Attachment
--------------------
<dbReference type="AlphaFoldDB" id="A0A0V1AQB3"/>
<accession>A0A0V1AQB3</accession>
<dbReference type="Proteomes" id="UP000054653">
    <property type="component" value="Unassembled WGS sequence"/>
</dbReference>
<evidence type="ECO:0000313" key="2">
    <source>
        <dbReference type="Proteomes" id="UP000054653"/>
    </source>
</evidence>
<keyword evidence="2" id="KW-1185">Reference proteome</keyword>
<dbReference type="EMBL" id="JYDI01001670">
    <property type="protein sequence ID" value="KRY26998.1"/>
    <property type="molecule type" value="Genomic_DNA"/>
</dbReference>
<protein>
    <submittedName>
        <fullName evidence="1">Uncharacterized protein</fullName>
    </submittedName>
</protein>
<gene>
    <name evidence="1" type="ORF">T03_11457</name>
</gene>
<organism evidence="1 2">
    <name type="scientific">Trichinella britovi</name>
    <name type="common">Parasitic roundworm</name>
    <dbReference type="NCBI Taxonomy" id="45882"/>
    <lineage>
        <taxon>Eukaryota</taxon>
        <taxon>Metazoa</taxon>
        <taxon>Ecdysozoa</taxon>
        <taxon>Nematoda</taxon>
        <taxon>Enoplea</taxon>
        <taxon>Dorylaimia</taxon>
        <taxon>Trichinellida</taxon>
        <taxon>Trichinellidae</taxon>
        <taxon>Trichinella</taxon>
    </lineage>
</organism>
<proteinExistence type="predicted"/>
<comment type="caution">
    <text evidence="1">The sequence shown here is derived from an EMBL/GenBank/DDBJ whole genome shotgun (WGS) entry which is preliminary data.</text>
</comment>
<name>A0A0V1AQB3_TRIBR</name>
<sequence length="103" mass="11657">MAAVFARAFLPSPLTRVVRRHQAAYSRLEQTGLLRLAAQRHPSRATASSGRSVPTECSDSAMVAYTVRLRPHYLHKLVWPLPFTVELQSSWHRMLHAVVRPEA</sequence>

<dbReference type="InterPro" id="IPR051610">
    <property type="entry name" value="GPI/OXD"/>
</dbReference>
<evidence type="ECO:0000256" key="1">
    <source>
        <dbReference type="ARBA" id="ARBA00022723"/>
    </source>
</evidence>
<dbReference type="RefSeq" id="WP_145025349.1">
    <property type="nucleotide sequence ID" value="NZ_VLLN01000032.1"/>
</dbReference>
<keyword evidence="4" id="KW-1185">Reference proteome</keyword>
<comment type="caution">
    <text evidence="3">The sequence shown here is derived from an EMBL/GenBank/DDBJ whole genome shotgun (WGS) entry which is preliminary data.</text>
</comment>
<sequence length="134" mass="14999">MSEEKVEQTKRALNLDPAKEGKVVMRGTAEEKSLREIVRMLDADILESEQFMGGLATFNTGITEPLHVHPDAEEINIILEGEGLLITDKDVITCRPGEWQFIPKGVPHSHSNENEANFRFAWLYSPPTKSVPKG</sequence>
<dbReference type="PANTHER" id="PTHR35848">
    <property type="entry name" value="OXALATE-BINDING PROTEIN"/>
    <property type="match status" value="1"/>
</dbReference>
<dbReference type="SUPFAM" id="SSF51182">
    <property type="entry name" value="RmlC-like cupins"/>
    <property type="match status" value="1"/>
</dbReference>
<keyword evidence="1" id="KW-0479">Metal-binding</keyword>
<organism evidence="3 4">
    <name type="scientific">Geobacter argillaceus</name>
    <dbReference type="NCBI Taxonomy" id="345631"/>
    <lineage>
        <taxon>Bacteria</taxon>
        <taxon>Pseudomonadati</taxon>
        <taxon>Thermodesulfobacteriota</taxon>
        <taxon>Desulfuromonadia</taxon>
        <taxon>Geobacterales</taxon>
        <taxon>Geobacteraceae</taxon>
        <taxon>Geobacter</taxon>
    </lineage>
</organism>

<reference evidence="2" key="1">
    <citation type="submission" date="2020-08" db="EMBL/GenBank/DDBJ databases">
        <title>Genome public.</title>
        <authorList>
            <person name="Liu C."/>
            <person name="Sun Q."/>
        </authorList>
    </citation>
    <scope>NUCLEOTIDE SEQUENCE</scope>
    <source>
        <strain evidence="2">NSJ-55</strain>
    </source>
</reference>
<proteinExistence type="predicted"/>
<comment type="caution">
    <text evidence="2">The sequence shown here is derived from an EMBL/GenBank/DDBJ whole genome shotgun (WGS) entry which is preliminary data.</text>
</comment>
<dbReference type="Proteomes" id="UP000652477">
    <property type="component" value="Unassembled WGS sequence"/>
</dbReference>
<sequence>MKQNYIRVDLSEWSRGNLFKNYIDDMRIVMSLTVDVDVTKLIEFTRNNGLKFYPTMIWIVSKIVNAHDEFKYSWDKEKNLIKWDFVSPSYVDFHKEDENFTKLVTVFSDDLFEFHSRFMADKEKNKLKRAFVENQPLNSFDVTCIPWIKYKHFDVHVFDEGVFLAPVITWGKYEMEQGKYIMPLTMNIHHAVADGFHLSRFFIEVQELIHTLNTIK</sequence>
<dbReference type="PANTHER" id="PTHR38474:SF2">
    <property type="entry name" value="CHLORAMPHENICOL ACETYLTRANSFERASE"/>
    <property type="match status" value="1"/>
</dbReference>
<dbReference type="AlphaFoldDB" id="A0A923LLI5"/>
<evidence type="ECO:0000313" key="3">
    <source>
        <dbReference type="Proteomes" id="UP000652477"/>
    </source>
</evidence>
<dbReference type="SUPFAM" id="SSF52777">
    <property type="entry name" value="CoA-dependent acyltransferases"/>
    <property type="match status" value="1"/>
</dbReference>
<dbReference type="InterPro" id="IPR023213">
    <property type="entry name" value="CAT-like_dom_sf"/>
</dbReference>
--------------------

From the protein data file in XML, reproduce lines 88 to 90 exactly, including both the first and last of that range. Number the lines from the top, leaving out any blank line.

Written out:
            <person name="Liu C."/>
            <person name="Sun Q."/>
        </authorList>